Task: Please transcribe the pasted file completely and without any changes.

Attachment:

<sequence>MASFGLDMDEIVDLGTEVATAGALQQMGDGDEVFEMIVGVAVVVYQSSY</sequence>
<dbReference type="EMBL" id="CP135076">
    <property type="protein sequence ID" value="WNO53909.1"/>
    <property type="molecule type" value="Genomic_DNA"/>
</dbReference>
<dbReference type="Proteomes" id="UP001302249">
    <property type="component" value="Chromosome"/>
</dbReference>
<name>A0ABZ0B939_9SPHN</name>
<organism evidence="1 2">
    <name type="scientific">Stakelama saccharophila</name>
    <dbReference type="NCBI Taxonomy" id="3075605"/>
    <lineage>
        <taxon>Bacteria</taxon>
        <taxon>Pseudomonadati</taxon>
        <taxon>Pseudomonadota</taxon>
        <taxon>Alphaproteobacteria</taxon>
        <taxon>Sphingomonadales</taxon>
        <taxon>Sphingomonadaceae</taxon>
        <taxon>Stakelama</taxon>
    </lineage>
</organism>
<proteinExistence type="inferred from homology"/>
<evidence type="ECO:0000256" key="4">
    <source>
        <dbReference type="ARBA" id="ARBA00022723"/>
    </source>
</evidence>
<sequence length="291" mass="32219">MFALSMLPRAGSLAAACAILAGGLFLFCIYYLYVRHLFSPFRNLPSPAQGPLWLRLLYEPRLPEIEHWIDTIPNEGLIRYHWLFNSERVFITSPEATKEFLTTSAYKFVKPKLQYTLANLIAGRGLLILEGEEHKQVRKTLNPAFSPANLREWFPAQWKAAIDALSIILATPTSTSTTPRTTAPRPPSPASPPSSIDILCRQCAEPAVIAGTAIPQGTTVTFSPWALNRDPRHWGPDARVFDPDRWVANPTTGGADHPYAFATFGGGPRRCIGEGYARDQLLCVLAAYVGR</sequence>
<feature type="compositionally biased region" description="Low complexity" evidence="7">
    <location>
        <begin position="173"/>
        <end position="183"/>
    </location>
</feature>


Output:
<sequence>MASFGLDMDEIVDLGTEVATAGALQQMGDGDEVFEMIVGVAVVVYQSSY</sequence>
<dbReference type="EMBL" id="CP135076">
    <property type="protein sequence ID" value="WNO53909.1"/>
    <property type="molecule type" value="Genomic_DNA"/>
</dbReference>
<dbReference type="Proteomes" id="UP001302249">
    <property type="component" value="Chromosome"/>
</dbReference>
<name>A0ABZ0B939_9SPHN</name>
<organism evidence="1 2">
    <name type="scientific">Stakelama saccharophila</name>
    <dbReference type="NCBI Taxonomy" id="3075605"/>
    <lineage>
        <taxon>Bacteria</taxon>
        <taxon>Pseudomonadati</taxon>
        <taxon>Pseudomonadota</taxon>
        <taxon>Alphaproteobacteria</taxon>
        <taxon>Sphingomonadales</taxon>
        <taxon>Sphingomonadaceae</taxon>
        <taxon>Stakelama</taxon>
    </lineage>
</organism>
<proteinExistence type="inferred from homology"/>
<evidence type="ECO:0000256" key="4">
    <source>
        <dbReference type="ARBA" id="ARBA00022723"/>
    </source>
</evidence>
<sequence length="291" mass="32219">MFALSMLPRAGSLAAACAILAGGLFLFCIYYLYVRHLFSPFRNLPSPAQGPLWLRLLYEPRLPEIEHWIDTIPNEGLIRYHWLFNSERVFITSPEATKEFLTTSAYKFVKPKLQYTLANLIAGRGLLILEGEEHKQVRKTLNPAFSPANLREWFPAQWKAAIDALSIILATPTSTSTTPRTTAPRPPSPASPPSSIDILCRQCAEPAVIAGTAIPQGTTVTFSPWALNRDPRHWGPDARVFDPDRWVANPTTGGADHPYAFATFGGGPRRCIGEGYARDQLLCVLAAYVGR</sequence>
<feature type="compositionally biased region" description="Low complexity" evidence="7">
    <location>
        <begin position="173"/>
        <end position="183"/>
    </location>
</feature>